Friday, 2 October 2015

Who is the Beginner’s Guide?

If you’re curious about the toll of labour to create games, if you're a fan who likes to take ownership of what they consume, if you're a creator who struggles with balancing the aspects of your art, if you once explored with Build or Worldcraft: play this game.

You probably want to read Cara Ellison's take and Austin Walker's review (as I'm going to quote a comment he made below that review)

One of the thoughts I was wondering while playing this, especially as the revelations start to avalanche towards the end, was if this was an autobiographical game. Reading the reaction, this has been a common response.

But, as I started to muse on what is possibly unknowable (without a statement by the author or the coming forward of the game’s Coda), I came to realise I didn’t care. One interpretation of the game (as Cara discusses) is that there is only one character in the game. Wreden is Coda, Coda is the creative inside Wreden and the narrator is the weight of expectations, the desire to publish, the perception of the audience. I realised that was the only way I really read the game. That was my internal canon for what this game was about. So it becomes a different question about the autobiographical nature of the game, because on some level it seems impossible not to be.

My one issue so far with the discussion is that I’m not sure everyone is asking the question in the same way, even if they’re asking it about the reading that the narrator and Coda are based on two different people:

Austin Walker:
If it's real, then it's not an apology at all, it's an incredibly gross exploitation of someone's work that isn't Wreden's. And the game seems to understand that, which is what makes me think it is in fact Not Real.
I don't think anyone would suggest it is literally real (that this game is a set of levels by someone other than the Wreden, which Wreden had edited in the ways described by the narrative) - it'd be taken down from Steam (eventually) as a copyright violation and ruin Wreden's career. The metafiction is fiction, but that doesn't mean this can't be about real events. This could be autobiographical. Just because an author writes about a plagiarist entirely in his own words, it doesn't mean it's not a story about his previous plagiarism or what it felt like to be plagiarised in the past. That's not my interpretation but I don't think it's easy to dismiss and self-contradictory to the game's theme and revelations.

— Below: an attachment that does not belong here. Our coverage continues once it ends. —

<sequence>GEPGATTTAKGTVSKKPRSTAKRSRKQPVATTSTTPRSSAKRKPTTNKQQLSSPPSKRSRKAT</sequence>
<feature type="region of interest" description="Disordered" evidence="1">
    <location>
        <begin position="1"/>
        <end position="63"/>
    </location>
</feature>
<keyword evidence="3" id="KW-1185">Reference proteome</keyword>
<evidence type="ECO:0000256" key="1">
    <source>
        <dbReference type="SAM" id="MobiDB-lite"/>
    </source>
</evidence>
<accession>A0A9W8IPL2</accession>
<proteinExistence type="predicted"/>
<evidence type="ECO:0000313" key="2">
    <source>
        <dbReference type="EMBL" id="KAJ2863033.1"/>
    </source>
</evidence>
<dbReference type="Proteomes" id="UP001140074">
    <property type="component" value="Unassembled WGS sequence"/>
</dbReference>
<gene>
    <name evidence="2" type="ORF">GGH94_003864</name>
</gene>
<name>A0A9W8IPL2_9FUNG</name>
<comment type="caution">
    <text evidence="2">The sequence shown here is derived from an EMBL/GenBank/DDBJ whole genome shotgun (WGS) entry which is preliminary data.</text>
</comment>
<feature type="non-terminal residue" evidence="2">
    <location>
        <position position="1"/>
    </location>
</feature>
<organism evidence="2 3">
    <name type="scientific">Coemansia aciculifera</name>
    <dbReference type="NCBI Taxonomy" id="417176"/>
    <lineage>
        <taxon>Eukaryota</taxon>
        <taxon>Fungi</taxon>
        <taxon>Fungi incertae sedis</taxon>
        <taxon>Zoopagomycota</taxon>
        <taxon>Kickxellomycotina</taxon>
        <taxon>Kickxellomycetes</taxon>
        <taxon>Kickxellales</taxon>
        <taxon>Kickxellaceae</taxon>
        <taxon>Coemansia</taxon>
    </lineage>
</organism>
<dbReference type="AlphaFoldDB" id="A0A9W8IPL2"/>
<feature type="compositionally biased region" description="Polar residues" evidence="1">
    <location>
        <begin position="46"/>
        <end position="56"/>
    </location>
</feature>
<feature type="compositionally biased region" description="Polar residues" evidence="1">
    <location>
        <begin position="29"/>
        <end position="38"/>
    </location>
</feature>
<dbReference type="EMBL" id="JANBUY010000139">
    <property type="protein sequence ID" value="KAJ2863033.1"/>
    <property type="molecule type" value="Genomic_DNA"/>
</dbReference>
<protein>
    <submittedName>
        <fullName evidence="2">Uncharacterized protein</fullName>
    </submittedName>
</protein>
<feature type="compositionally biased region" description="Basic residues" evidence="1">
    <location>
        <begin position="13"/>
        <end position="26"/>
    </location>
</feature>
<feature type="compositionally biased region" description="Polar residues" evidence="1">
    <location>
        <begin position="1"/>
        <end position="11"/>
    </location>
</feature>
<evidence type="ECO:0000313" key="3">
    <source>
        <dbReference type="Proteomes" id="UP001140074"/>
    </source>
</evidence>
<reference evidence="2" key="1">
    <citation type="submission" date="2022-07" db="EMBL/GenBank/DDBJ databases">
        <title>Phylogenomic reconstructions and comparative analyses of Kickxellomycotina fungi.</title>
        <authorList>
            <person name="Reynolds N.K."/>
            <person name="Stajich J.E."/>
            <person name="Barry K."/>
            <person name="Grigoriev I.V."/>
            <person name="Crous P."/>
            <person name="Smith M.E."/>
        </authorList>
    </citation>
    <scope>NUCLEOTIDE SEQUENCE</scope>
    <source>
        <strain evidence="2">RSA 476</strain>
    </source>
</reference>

What I think is possible is this is an autobiographical game (either with Wreden thinking back to him as the narrator/fan/editor or as Coda) in which the actual transgressions of the past have been replaced by entirely new content (so we never see what actually made the real Coda's work special but see work far more loosely inspired by it than map edits) in order to explore the previous exploitation that occurred without repeating the actual breech of trust. The alternative being a work of complete fiction that is only riffing on Wreden's thought experiments or far more loose experiences of fandom, creation, etc. that don't closely align with events described in the game.

I'm not sure that I think this being autobiographical (if Coda isn’t Wreden) is problematic. As long as these aren't literal recreations of the actual levels from a real Coda but rather totally new levels that may riff on some themes (or even specific glitches) that really were in some original works that inspired this (or maybe Coda is completely changed in this retelling to avoid further exploitation) then it seems ok. It would, ultimately, be a sort of apology as there is a clear admittance of wrongdoing (even if qualified by focussing on the narrator's intent so much) by the close. It is only exactly as exploitative as anyone who recounts their own history, tying in unnamed others who are core to the story without naming them.

As I interpret the game as narrating an internal struggle (with creation, with modifying your own work beyond where it may be "finished" in the eyes of your internal creativity, with the fear of publication, with the weight of indie PR) for a single person then I'm not so invested in wondering if this is an autobiography. In a sense I think it is likely to be so, as an exploration of this headspace that seems incredibly relatable to so many indies; but if Wreden is Coda then obviously none of this is a literal retelling of external events but rather the internal narrative of someone torn between silent creation and distribution of more user-palatable variants that lose that original message and substitute in more commercial design.